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Apply Black formatting only in regions changed since last commit

Project description

master branch build status BSD 3 Clause license Latest release on PyPI Number of downloads Source code formatted using Black Change log


This utility reformats and checks Python source code files in a Git repository. However, it only applies reformatting and reports errors in regions which have changed in the Git working tree since the last commit.

The reformatters and linters supported are:

  • Black for code reformatting

  • isort for sorting imports

  • Mypy for static type checking

  • Pylint for generic static checking of code

  • Flake8 for style guide enforcement

New in version 1.1.0: Support for Mypy, Pylint and other linters.


You want to start unifying code style in your project using Black. Maybe you also like to standardize on how to order your imports, or do static type checking or other static analysis for your code.

However, instead of formatting the whole code base in one giant commit, you’d like to only change formatting when you’re touching the code for other reasons.

This can also be useful when contributing to upstream codebases that are not under your complete control.

However, partial formatting is not supported by Black itself, for various good reasons, and it won’t be implemented either (134, 142, 245, 370, 511, 830).

This is where darker enters the stage. This tool is for those who want to do partial formatting anyway.

Note that this tool is meant for special situations when dealing with existing code bases. You should just use Black and isort as is when starting a project from scratch.


To install, use:

pip install darker

Or, if you’re using Conda for package management:

conda install -c conda-forge darker isort

The darker <> or darker <directory> command reads the original file(s), formats them using Black, combines original and formatted regions based on edits, and writes back over the original file(s).

Alternatively, you can invoke the module directly through the python executable, which may be preferable depending on your setup. Use python -m darker instead of darker in that case.

By default, darker just runs Black to reformat the code. You can enable additional features with command line options:

  • -i / --isort: Reorder imports using isort

  • -L <linter> / --lint <linter>: Run a supported linter:

    • -L mypy: do static type checking using Mypy

    • -L pylint: analyze code using Pylint

    • -L flake8: enforce the Python style guide using Flake8

New in version 1.1.0: The -L / --lint option. New in version 1.2.2: Package available in conda-forge.


This example walks you through a minimal practical use case for Darker.

First, create an empty Git repository:

$ mkdir /tmp/test
$ cd /tmp/test
$ git init
Initialized empty Git repository in /tmp/test/.git/

In the root of that directory, create the ill-formatted Python file

if True: print('hi')
if False: print('there')

Commit that file:

$ git add
$ git commit -m "Initial commit"
[master (root-commit) a0c7c32] Initial commit
 1 file changed, 3 insertions(+)
 create mode 100644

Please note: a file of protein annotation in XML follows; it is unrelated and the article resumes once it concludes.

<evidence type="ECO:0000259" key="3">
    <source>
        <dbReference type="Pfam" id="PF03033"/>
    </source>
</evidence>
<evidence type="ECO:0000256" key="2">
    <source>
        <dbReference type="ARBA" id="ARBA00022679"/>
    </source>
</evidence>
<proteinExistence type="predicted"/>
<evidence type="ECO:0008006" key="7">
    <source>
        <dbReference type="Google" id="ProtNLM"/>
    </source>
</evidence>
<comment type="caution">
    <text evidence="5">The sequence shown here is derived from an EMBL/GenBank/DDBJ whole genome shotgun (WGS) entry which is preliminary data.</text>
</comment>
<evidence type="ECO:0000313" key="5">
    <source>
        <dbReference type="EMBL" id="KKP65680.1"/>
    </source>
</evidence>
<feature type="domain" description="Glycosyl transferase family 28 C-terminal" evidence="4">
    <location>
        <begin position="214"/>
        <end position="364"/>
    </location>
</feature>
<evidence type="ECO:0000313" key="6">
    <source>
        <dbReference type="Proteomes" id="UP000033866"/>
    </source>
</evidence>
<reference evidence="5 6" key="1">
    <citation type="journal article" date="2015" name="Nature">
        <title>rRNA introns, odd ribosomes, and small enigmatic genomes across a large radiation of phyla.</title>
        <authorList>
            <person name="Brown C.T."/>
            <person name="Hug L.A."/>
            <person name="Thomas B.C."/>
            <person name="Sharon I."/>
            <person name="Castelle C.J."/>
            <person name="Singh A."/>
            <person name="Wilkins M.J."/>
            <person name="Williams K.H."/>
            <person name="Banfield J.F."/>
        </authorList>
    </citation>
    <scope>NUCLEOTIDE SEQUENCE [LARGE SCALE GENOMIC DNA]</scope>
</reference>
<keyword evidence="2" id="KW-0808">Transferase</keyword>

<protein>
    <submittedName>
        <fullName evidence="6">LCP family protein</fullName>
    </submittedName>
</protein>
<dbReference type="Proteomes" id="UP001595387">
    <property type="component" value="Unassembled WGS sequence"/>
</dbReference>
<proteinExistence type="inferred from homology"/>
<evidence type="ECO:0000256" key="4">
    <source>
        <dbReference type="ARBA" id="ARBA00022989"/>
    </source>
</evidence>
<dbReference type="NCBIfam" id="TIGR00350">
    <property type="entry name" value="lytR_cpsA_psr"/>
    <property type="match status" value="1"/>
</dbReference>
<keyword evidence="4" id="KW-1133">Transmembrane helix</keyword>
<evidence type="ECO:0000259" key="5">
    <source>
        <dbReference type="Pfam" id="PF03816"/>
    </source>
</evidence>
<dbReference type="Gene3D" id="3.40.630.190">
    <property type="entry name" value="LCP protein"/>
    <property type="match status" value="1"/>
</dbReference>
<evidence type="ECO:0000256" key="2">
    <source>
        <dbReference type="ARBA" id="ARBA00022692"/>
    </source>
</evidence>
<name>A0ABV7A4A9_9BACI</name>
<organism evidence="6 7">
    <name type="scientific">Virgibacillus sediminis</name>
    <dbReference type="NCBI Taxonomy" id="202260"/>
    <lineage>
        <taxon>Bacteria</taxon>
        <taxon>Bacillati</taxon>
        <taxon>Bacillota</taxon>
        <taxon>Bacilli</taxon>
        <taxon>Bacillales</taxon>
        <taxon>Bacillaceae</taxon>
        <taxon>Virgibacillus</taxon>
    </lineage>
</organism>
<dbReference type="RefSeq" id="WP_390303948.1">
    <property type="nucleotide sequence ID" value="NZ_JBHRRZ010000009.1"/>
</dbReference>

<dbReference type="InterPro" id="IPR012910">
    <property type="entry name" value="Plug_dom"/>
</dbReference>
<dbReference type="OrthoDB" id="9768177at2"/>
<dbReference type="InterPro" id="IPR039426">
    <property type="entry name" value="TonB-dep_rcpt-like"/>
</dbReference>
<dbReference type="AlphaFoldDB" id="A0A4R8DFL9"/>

Now modify the first line in that file:

if True: print('CHANGED TEXT')
if False: print('there')

You can ask Darker to show the diff for minimal reformatting which makes edited lines conform to Black rules:

$ darker --diff
@@ -1,3 +1,4 @@
-if True: print('CHANGED TEXT')
+if True:
+    print("CHANGED TEXT")
if False: print('there')

Alternatively, Darker can output the full reformatted file (works only when a single Python file is provided on the command line):

$ darker --stdout
if True:
    print("CHANGED TEXT")
if False: print('there')

If you omit the --diff and --stdout options, Darker replaces the files listed on the command line with partially reformatted ones as shown above:

$ darker

Now the contents of will have changed. Note that the original print() and if False: ... lines have not been reformatted since they had not been edited!

if True:
    print("CHANGED TEXT")
if False: print('there')

You can also ask Darker to reformat edited lines in all Python files in the repository:

$ darker .

Or, if you want to compare to another branch (or, in fact, any commit) instead of the last commit:

$ darker --revision master .

Customizing darker, Black and isort behavior

Project-specific default options for darker, Black and isort are read from the project’s pyproject.toml file in the repository root. isort also looks for a few other places for configuration.

For more details, see:

The following command line arguments can also be used to modify the defaults:

 -r REVISION, --revision REVISION
                       Git revision against which to compare the working tree.
                       Tags, branch names, commit hashes, and other expressions
                       like HEAD~5 work here. Also a range like master...HEAD or
                       master... can be used to compare the best common ancestor.
                       With the magic value :PRE-COMMIT:, Darker expects the
                       revision range from the PRE_COMMIT_FROM_REF and
                       PRE_COMMIT_TO_REF environment variables.

 --diff                Don't write the files back, just output a diff for
                       each file on stdout. Highlight syntax on screen if
                       the `pygments` package is available.

 -d, --stdout          Force complete reformatted output to stdout, instead of
                       in-place. Only valid if there's just one file to reformat.

 --check               Don't write the files back, just return the status.
                       Return code 0 means nothing would change. Return code
                       1 means some files would be reformatted.

 -i, --isort           Also sort imports using the `isort` package

 -L CMD, --lint CMD    Also run a linter on changed files. CMD can be a name
                       of path of the linter binary, or a full quoted command
 -c PATH, --config PATH
                       Ask `black` and `isort` to read configuration from PATH.
 -S, --skip-string-normalization
                       Don't normalize string quotes or prefixes
                       Normalize string quotes or prefixes. This can be used
                       to override `skip_string_normalization = true` from a